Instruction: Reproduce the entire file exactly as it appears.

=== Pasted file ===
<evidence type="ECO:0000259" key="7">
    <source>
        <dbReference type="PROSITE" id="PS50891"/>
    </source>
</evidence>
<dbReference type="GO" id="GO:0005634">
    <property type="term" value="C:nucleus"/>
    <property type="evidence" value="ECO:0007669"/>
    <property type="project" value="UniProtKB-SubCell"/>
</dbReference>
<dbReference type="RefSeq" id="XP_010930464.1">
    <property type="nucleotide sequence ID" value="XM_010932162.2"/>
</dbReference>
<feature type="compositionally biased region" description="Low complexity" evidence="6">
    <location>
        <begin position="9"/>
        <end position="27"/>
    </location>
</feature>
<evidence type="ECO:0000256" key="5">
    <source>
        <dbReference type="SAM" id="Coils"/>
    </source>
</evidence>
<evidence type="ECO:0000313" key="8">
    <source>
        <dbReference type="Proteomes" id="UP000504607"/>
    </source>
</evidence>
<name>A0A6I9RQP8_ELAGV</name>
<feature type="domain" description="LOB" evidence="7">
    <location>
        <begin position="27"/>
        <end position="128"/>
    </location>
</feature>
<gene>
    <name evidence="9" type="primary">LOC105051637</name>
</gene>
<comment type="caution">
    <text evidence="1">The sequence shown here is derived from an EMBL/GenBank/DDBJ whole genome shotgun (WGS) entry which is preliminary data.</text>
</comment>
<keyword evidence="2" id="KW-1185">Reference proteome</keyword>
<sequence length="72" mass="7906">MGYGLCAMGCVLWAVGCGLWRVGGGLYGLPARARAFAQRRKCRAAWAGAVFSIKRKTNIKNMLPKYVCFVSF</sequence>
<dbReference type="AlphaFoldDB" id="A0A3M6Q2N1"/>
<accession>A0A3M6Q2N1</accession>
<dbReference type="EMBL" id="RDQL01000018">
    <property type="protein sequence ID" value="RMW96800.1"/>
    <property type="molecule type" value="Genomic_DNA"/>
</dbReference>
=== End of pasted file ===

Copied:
<evidence type="ECO:0000259" key="7">
    <source>
        <dbReference type="PROSITE" id="PS50891"/>
    </source>
</evidence>
<dbReference type="GO" id="GO:0005634">
    <property type="term" value="C:nucleus"/>
    <property type="evidence" value="ECO:0007669"/>
    <property type="project" value="UniProtKB-SubCell"/>
</dbReference>
<dbReference type="RefSeq" id="XP_010930464.1">
    <property type="nucleotide sequence ID" value="XM_010932162.2"/>
</dbReference>
<feature type="compositionally biased region" description="Low complexity" evidence="6">
    <location>
        <begin position="9"/>
        <end position="27"/>
    </location>
</feature>
<evidence type="ECO:0000256" key="5">
    <source>
        <dbReference type="SAM" id="Coils"/>
    </source>
</evidence>
<evidence type="ECO:0000313" key="8">
    <source>
        <dbReference type="Proteomes" id="UP000504607"/>
    </source>
</evidence>
<name>A0A6I9RQP8_ELAGV</name>
<feature type="domain" description="LOB" evidence="7">
    <location>
        <begin position="27"/>
        <end position="128"/>
    </location>
</feature>
<gene>
    <name evidence="9" type="primary">LOC105051637</name>
</gene>
<comment type="caution">
    <text evidence="1">The sequence shown here is derived from an EMBL/GenBank/DDBJ whole genome shotgun (WGS) entry which is preliminary data.</text>
</comment>
<keyword evidence="2" id="KW-1185">Reference proteome</keyword>
<sequence length="72" mass="7906">MGYGLCAMGCVLWAVGCGLWRVGGGLYGLPARARAFAQRRKCRAAWAGAVFSIKRKTNIKNMLPKYVCFVSF</sequence>
<dbReference type="AlphaFoldDB" id="A0A3M6Q2N1"/>
<accession>A0A3M6Q2N1</accession>
<dbReference type="EMBL" id="RDQL01000018">
    <property type="protein sequence ID" value="RMW96800.1"/>
    <property type="molecule type" value="Genomic_DNA"/>
</dbReference>